CHAP. 74.—THE GALL; WHERE SITUATE, AND IN WHAT ANIMALS
IT IS DOUBLE. ANIMALS WHICH HAVE NO GALL, AND OTHERS
IN WHICH IT IS NOT SITUATE IN THE LIVER.
In the liver is the gall, which, however, does not exist in
every animal. At Chalcis, in Eubœa, none of the cattle have
it, while in the cattle of the Isle of Naxos, it is of extraordinary size, and double, so that to a stranger either of these facts
would appear as good as a prodigy. The horse, the mule, the
ass, the stag, the roe-buck, the wild boar, the camel, and the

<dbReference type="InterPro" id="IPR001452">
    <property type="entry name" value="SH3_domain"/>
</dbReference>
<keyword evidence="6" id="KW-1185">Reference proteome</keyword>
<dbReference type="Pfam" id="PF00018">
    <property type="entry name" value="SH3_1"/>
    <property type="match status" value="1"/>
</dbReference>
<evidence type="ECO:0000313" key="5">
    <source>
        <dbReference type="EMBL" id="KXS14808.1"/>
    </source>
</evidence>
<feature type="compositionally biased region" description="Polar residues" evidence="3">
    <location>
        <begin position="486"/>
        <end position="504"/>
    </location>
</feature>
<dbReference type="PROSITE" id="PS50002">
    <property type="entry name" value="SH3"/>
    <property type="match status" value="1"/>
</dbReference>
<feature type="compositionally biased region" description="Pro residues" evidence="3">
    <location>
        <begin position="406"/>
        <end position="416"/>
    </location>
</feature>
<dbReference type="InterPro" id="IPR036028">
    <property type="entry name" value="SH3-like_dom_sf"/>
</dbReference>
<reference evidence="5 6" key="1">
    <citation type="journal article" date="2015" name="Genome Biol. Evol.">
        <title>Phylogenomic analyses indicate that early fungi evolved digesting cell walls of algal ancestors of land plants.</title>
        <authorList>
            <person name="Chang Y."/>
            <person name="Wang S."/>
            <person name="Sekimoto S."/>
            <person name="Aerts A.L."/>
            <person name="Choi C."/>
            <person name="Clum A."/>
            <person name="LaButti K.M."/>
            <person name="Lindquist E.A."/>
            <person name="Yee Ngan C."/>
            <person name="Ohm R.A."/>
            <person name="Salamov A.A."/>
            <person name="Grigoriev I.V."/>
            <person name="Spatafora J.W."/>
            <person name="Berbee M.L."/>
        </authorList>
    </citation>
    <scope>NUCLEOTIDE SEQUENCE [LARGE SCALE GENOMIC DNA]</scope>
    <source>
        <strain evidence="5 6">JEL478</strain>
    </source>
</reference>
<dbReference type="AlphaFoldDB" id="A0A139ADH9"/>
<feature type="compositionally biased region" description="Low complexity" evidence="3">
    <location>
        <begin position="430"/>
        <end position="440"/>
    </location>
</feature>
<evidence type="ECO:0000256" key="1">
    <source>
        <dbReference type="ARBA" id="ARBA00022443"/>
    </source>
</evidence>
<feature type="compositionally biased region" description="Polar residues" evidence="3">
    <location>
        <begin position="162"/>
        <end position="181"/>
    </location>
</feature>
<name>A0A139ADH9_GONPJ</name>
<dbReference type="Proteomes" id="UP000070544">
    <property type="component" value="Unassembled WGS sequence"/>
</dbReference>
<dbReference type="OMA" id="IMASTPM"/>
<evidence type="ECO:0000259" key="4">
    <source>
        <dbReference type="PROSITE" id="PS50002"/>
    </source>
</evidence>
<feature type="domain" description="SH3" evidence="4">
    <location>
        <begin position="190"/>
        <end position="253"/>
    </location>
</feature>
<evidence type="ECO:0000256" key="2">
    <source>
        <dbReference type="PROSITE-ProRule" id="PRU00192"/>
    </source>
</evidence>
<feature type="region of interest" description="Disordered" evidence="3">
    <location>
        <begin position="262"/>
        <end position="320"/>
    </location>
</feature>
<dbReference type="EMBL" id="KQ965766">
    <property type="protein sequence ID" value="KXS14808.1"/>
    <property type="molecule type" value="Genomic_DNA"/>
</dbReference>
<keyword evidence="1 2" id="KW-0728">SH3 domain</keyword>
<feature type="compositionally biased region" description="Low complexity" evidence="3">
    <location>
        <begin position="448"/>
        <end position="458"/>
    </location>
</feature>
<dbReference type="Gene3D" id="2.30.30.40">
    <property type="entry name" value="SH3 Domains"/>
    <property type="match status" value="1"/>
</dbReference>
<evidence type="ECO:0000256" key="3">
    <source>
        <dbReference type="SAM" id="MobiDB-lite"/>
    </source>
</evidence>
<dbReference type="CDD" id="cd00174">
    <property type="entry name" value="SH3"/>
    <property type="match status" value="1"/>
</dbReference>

dolphin have no gall, but some kinds of rats and mice have it.
Some few men are without it, and such persons enjoy robust
health and a long life. There are some authors who say that
the gall exists in the horse, not in the liver, but in the paunch,
and that in the stag it is situate either in the tail or the
intestines; and that hence it is, that those parts are so bitter
that dogs will not touch them. The gall, in fact, is nothing
else but the worst parts of the blood purged off, and for this
reason it is that it is so bitter: at all events, it is a well-known
fact, that no animal has a liver unless it has blood as well.
The liver receives the blood from the heart, to which it is
united, and then disperses it in the veins.